Those beatings left Lewis and other Student Nonviolent Coordinating Committee leaders with whom he was traveling badly bruised, but the Freedom Rides pressed on….

‘Several years later, in 2009, one of the guys that beat us came to my office on Capitol Hill, with his son, he was in his 70s, his son was in his 40s, and said ‘Mr. Lewis, I’m one of the people that beat you. I want to apologize, will you forgive me?’ Elwin Wilson asked. ‘His son started crying. He started crying. And I said, ‘I forgive you,’ Lewis said…. ‘That is the power and the discipline of nonviolence,’ Lewis said. ‘To have the capacity to forgive and move on.’”
(“John Lewis recalls first meeting MLK and an apology from a Klansman,” Wesley Lowery, The Washington Post, Feb. 27, 2015)
(Take a moment to watch the video of their remarkable meeting:

Friends in Christ, confession can be painful but in the end it enables us to be reconciled to and at be at peace with God, with our fellow creatures and ourselves. May you know the necessity, privilege and joy of this spiritual practice. AMEN.


Change My Heart, O God
The First Baptist Church, Wilmington, North Carolina


Gracious and loving God, we come to you this day, acknowledging you as the Source of our being and the sustainer of our lives. You know us from the marrow of our bones to the far reaches of our imaginations. You are acquainted with our good intentions and deeds as well as our shortcomings and sins. We know in the depths of our hearts that our wholeness depends on our truthfulness and authenticity. Grant that we may come to see that there is no health, no grace or forgiveness if we are not perfectly honest with ourselves, with our neighbors and with you. Lead us in the ways of openness and humility.

Forgive us if we complain or become impatient with our current circumstances during our encounters with physical distancing and separation from people and things we love. Continue to help us to understand that these sacrifices are for the common good. While we may be inconvenienced and challenged in certain ways, we are grateful for all of the medical professionals, public servants and all of those have jobs that make our lives easier, and even endanger their lives during this time. We are especially mindful of those who are suffering from this virus and those who have contracted it while attending to them.

We pray for healing everywhere, not only for ourselves but for all who suffer…
-from violence and injustice, poverty and prejudice. and lack of belonging or purpose,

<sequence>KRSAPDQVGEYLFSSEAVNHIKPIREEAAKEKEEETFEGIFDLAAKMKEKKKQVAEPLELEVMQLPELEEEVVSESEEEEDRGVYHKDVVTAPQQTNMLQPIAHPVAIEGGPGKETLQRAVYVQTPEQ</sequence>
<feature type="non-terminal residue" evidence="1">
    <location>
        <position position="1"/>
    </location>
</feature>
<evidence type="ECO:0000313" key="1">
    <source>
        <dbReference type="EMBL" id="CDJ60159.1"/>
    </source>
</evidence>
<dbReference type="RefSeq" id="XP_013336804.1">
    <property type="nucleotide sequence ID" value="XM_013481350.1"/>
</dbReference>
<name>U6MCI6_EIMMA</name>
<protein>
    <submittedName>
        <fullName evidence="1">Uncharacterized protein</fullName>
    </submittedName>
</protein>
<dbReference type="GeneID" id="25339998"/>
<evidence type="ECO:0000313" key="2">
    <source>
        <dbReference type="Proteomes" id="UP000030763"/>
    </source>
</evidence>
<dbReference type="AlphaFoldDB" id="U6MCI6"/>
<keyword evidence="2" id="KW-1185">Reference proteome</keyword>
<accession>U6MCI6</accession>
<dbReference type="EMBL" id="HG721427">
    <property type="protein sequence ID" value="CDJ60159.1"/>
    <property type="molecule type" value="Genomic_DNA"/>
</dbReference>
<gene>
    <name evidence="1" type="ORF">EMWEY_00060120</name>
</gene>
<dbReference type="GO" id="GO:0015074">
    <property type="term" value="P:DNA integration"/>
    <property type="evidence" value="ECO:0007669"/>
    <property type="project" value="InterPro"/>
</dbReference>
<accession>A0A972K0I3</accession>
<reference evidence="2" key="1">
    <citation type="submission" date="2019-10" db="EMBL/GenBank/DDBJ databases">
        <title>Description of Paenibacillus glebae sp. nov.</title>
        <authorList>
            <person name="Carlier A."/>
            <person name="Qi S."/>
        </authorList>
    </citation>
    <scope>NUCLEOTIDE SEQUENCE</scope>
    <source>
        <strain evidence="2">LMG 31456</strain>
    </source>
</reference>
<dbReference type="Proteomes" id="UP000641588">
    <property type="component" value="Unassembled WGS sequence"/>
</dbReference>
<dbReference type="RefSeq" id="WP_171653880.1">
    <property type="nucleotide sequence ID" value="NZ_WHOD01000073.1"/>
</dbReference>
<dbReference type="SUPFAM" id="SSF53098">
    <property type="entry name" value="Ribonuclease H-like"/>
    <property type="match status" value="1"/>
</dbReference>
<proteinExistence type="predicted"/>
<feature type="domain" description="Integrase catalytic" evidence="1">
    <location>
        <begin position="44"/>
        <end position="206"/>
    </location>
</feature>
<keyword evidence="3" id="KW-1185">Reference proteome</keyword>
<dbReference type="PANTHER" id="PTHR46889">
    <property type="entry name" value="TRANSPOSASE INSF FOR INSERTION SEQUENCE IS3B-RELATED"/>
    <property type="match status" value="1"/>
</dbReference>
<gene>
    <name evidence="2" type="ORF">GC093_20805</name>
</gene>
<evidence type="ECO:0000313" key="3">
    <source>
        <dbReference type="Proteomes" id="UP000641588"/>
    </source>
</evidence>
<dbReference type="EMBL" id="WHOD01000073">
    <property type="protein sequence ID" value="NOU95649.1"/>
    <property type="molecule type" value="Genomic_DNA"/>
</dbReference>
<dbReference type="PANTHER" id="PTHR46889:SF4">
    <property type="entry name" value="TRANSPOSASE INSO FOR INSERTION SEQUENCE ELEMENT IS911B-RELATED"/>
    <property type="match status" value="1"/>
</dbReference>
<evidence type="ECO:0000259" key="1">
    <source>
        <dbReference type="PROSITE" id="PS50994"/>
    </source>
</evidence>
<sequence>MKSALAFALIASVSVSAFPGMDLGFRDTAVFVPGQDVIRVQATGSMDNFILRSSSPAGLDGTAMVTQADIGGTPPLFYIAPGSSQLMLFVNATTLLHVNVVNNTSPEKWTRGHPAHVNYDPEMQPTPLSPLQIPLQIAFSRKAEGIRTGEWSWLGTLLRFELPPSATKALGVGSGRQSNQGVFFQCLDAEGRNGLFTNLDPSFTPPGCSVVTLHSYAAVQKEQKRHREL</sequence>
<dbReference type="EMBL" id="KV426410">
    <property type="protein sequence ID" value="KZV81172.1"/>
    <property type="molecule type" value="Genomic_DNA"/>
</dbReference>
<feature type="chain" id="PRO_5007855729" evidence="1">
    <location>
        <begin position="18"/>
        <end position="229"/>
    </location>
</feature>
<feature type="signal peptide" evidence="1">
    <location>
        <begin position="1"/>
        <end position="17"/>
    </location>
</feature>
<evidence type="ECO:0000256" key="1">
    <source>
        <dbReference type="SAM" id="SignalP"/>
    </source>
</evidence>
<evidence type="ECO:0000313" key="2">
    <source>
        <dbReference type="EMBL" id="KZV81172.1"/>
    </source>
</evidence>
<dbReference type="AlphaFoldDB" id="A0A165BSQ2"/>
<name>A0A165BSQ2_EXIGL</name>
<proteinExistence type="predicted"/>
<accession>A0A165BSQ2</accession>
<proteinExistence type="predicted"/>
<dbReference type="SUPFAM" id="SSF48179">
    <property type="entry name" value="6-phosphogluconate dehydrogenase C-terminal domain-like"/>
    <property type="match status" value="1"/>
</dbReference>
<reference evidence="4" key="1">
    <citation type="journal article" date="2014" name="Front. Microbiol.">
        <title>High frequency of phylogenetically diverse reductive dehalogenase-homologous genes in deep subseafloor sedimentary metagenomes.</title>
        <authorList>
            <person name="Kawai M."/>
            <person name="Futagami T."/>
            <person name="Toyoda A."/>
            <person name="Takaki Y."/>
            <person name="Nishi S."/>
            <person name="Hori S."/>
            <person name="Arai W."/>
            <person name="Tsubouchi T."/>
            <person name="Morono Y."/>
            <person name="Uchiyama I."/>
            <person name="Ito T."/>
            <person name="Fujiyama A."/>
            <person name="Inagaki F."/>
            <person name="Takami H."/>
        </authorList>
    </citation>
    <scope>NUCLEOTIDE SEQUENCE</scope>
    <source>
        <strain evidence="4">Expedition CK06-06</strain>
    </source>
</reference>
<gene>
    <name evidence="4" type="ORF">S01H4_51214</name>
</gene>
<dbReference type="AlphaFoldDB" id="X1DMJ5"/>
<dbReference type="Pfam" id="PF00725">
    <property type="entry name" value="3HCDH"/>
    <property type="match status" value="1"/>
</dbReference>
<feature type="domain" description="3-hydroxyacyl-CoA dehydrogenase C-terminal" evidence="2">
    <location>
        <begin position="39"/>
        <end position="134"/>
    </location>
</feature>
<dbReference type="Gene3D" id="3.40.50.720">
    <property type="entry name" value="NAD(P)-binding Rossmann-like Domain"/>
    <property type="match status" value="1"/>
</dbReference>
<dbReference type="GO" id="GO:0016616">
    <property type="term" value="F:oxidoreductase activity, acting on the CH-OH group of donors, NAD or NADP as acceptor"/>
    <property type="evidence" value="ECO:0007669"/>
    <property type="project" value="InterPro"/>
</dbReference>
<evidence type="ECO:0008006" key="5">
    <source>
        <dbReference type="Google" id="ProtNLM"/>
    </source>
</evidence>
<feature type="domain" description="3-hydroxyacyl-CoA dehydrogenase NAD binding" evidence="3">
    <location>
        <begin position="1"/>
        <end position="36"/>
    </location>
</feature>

-from diseases of the body, mind and spirit, and those who love and care for them.

We pray:
-for those facing death and those who minister to them,
-for those who are grieving the loss of loved ones and people who served the community and the common good.

In our own lives, we bring to you now our joys and concerns….

All these things we offer, using the words of the prayer that Jesus taught us,

Our Father, who art in heaven, hallowed be thy name,
thy kingdom come, thy will be done,
on earth as it is in heaven.
Give us this day our daily bread.
And forgive us our debts, as we forgive our debtors.
And lead us not into temptation, but deliver us from evil.
For thine is the kingdom, and the power, and the glory, forever. Amen.


I Need Thee Every Hour
Tune: NEED
Female Choir, The Church of Jesus Christ of Latter Day Saints


Let us now forth into the world in peace.
Being of good courage.
Holding fast to that which is good.
Rendering to no one evil for evil.
Strengthening the fainthearted.
Supporting the weak.
Helping the afflicted.
Honoring all persons.
Loving and serving the Lord,
And rejoicing in the power of the Holy Spirit. Amen.


May you enjoy the privilege of opening your heart to God to share your joys, challenges, sorrows and shortcomings. And may you the liberation of being forgiven and reconciled to God and your fellow travelers on this earth, As you seek to grow into the likeness of Christ day by day. AMEN.


Although we are not gathering in the sanctuary for worship on Sundays for the time being, the church continues to have expenses. So it would be most appreciated if pledges and offerings could be mailed to the church at P.O. Box 307, New Hartford, CT 06057. Thank you for your generosity.